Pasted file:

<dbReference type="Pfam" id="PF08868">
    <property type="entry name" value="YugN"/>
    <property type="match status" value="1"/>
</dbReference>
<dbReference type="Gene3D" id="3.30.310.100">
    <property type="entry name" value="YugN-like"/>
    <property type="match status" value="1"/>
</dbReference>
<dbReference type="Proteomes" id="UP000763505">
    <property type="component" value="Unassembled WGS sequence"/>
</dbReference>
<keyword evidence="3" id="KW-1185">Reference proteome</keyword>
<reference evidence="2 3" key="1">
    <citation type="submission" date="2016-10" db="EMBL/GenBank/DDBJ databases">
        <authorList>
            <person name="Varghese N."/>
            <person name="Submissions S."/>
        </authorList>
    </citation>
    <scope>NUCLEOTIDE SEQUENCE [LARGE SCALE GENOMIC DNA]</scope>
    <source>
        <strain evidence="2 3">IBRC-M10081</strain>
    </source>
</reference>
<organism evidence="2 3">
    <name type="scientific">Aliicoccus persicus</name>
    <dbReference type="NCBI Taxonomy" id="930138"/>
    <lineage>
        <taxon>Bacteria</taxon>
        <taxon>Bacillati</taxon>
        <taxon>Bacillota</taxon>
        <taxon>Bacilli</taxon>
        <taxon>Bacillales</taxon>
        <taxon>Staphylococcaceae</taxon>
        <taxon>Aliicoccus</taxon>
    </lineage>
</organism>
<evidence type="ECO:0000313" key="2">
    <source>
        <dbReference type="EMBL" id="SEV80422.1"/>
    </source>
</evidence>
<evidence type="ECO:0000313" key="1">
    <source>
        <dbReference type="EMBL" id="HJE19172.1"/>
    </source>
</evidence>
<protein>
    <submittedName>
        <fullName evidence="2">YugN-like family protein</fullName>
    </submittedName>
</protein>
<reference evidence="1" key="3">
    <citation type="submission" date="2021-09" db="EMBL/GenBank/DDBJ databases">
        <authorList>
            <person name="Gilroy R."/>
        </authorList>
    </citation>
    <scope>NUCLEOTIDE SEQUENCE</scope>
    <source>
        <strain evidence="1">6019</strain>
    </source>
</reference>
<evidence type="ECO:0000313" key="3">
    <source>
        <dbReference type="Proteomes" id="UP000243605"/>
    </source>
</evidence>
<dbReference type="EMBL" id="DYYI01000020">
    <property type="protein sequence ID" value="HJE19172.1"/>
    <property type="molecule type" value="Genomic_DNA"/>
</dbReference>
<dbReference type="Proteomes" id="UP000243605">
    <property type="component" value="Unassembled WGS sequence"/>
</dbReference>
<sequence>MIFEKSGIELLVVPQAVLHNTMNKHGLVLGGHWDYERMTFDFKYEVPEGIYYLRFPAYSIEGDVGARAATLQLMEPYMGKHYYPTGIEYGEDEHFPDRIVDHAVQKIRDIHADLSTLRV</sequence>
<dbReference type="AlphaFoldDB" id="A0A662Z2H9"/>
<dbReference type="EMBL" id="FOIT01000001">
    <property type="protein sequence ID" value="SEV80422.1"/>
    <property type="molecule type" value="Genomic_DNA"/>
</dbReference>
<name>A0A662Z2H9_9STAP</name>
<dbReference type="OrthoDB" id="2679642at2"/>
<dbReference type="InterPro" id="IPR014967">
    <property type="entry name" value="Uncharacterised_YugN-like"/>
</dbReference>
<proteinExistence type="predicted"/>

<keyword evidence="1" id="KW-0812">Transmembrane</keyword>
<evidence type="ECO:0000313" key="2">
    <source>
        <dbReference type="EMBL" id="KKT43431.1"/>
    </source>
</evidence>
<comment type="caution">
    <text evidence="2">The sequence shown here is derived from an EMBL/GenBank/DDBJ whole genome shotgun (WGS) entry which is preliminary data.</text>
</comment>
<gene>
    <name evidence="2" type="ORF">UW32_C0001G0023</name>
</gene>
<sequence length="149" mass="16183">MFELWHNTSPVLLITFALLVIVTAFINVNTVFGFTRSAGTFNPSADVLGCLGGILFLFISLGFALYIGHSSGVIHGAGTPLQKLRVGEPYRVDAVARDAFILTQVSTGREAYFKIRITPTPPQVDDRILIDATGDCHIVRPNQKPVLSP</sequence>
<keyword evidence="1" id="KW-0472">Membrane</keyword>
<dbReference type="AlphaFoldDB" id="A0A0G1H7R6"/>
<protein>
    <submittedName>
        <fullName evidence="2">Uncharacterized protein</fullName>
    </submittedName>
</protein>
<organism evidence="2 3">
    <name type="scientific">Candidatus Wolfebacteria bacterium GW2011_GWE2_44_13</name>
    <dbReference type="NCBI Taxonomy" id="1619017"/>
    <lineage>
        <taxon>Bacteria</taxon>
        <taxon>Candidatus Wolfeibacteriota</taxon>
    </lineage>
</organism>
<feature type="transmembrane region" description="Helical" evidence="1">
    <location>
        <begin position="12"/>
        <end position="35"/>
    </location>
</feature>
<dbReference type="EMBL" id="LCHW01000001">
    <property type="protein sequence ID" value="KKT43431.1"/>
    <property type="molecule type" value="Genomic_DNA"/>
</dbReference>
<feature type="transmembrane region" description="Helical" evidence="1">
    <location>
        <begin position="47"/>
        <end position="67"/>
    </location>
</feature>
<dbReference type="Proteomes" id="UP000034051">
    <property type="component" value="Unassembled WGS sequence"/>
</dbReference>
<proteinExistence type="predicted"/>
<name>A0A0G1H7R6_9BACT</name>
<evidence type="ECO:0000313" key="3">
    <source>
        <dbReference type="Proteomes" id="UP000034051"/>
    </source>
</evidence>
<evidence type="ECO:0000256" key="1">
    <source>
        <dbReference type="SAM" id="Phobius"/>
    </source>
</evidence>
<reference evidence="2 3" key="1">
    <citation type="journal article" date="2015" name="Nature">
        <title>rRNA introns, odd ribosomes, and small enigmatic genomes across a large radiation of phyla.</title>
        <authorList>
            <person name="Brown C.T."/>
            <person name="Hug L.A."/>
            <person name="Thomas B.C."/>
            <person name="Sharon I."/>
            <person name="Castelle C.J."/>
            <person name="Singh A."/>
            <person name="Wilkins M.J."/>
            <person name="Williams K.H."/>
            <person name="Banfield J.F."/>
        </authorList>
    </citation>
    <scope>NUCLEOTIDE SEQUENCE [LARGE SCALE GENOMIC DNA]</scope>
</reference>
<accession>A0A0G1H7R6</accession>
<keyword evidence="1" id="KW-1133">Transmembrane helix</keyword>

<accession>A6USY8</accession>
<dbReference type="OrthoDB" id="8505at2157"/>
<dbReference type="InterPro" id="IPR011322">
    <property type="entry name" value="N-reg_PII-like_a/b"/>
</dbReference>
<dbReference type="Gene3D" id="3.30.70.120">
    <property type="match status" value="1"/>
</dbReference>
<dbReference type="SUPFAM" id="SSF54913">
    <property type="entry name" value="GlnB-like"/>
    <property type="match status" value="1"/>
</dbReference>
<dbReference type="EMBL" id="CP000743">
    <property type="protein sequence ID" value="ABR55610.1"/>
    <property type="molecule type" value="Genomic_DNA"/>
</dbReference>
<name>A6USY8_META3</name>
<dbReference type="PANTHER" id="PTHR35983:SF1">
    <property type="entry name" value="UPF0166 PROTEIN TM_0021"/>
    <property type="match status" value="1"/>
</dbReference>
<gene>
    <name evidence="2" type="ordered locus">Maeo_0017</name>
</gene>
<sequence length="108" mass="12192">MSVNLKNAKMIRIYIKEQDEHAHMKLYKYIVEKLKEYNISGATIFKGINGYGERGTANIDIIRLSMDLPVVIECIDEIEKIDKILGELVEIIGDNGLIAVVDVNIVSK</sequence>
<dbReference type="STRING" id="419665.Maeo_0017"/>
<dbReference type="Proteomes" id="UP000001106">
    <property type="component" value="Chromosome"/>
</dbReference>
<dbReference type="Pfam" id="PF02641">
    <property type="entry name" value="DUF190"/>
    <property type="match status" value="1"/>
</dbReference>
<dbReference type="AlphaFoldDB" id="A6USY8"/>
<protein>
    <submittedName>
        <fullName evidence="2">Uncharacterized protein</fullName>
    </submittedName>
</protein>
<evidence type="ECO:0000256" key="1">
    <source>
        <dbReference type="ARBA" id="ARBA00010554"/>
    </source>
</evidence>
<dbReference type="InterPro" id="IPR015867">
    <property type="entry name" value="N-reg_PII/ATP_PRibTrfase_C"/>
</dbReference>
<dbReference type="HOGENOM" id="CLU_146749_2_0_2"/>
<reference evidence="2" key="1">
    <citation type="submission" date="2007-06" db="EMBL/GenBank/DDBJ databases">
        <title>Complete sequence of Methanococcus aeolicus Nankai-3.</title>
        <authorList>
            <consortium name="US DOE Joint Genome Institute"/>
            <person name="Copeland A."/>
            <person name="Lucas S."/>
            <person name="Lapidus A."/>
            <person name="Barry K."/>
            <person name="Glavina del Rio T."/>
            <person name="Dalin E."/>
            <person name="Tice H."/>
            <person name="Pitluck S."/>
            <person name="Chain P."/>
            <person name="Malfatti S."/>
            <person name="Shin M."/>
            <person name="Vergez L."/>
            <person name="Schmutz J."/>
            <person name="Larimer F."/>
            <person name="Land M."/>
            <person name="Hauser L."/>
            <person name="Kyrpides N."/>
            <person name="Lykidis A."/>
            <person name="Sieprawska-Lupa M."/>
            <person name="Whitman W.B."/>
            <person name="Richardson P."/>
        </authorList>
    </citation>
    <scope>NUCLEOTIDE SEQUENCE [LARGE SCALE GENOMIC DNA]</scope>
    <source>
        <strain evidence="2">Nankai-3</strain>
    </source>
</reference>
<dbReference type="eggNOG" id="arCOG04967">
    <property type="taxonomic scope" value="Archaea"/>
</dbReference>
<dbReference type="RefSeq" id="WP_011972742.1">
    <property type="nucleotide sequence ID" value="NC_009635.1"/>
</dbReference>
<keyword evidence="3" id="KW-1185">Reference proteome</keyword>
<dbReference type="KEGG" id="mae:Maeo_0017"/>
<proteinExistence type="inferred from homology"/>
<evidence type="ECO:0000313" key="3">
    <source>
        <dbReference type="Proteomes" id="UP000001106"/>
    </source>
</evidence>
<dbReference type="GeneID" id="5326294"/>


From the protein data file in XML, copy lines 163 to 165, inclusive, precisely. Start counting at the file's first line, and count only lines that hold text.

</reference>
<accession>A0A0G1H7R6</accession>
<keyword evidence="1" id="KW-1133">Transmembrane helix</keyword>